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Global health academic teams up with Scottish Government to help integrate refugees

Posted: 15th September 2016

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A university expert in refugee integration has shaped a new Scottish Government programme which will help refugees settling in Scotland to make friends with local people and practise their English.

The ‘Sharing lives and languages’ programme helps new refugees and established residents to break down barriers of language and trust.  Local communities around Scotland will be supported to create ‘peer education’ groups where locals and new refugees work together for a few months to identify and tackle concerns that they share.

Last week, the Scottish Government marked the one year anniversary of the setting up of the Refugee Taskforce and the Syrian Resettlement programme with a debate at the Scottish Parliament. This included an announcement by Angela Constance, Cabinet Secretary for Communities, Social Security and Equalities, about the launch of the new Peer Education ESOL (English for Speakers of Other Languages) and Social Networks programme. The £86,000 scheme, which was conceived by Dr Alison Strang, from the Institute for Global Health and Development at Queen Margaret University, and developed in collaboration with Scottish Government, Education Scotland and Scottish Refugee Council, is based on extensive research on refugee integration, social connections and peer education.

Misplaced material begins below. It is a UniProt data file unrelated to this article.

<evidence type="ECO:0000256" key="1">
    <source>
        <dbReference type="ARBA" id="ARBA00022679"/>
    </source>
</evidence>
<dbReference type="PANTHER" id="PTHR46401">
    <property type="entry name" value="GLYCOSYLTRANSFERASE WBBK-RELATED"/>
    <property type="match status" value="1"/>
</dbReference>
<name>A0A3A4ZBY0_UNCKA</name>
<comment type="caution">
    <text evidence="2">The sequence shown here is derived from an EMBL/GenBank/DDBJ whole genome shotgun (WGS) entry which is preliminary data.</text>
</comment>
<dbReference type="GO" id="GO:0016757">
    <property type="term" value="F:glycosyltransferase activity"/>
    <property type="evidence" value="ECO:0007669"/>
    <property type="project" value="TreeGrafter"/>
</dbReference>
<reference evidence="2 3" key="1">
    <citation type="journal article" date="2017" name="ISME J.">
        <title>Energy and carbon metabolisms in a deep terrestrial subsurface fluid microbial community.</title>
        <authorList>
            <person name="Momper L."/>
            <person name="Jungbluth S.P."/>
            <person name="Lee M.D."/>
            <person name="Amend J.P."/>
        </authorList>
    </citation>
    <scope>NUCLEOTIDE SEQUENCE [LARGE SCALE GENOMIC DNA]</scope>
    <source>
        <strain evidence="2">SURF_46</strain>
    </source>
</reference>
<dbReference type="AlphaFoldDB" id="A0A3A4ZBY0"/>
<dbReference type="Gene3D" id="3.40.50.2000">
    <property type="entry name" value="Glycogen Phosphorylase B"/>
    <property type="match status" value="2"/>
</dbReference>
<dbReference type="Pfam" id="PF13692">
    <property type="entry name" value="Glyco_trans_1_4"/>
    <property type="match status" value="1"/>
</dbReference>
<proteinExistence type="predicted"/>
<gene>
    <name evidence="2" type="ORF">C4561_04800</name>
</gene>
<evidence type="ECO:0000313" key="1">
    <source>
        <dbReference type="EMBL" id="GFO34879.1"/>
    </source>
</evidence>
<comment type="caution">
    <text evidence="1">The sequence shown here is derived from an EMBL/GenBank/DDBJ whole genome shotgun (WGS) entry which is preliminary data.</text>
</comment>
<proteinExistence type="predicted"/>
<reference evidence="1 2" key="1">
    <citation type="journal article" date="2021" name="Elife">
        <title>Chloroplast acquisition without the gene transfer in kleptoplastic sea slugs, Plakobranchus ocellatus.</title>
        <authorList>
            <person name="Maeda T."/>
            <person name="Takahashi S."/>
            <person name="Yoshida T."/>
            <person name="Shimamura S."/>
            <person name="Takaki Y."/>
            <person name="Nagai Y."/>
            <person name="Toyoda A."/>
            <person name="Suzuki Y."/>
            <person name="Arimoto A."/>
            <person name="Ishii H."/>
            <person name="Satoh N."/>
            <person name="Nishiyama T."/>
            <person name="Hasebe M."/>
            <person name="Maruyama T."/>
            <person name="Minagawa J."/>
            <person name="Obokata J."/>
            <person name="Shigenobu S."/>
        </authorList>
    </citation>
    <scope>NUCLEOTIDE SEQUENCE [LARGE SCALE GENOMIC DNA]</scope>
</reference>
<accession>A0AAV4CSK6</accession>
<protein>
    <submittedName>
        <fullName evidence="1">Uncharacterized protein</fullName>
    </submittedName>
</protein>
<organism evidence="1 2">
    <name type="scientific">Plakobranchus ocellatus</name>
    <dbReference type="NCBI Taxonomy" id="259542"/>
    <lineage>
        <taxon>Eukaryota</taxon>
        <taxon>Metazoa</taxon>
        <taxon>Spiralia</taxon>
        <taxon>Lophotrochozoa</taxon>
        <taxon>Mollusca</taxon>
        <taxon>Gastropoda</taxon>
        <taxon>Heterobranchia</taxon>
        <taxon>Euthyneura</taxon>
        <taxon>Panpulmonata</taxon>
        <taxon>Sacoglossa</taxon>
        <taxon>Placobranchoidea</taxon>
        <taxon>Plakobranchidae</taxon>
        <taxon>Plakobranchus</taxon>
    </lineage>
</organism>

Dr Strang, who also leads the New Scots Strategy, the Scottish national strategy for refugee integration, said: “We are delighted that research work from the Institute for Global Health and Development team at Queen Margaret University is helping to shape government policy and improve the future for both refugees who are now settling into their new lives in Scotland, and the communities who are receiving them.

“We are pleased that the Scottish Government clearly acknowledges the importance on investing in social integration. Many people across Scotland have demonstrated their support for welcoming new refugees – particularly in this past year. This programme will involve a broad range of people – some of whom may not have anticipated how much they have in common with their new refugee neighbours – and will help make that welcome real. We look forward to working with partners (Scottish Government, Education Scotland and Scottish Refugee Council) to ensure the implementation of the scheme is a success.”

Over the last sixteen years, Dr Strang has worked extensively with refugees, asylum seekers and community groups with her involvement specifically concentrating on refugee resettlement. Her research has demonstrated the range of factors or ‘indicators’ critical to settlement and integration. She has examined the role of social networks in supporting integration and mental health. Over the past three years she has collaborated closely with Scottish Refugee Council and partners delivering the ‘Holistic Integration Service’ to report on the integration experiences of new refugees in Scotland. As Chair of the New Scots strategy Dr Strang will be steering the development of phase 2 of New Scots Strategy which will guide policy and practice beyond 2017.

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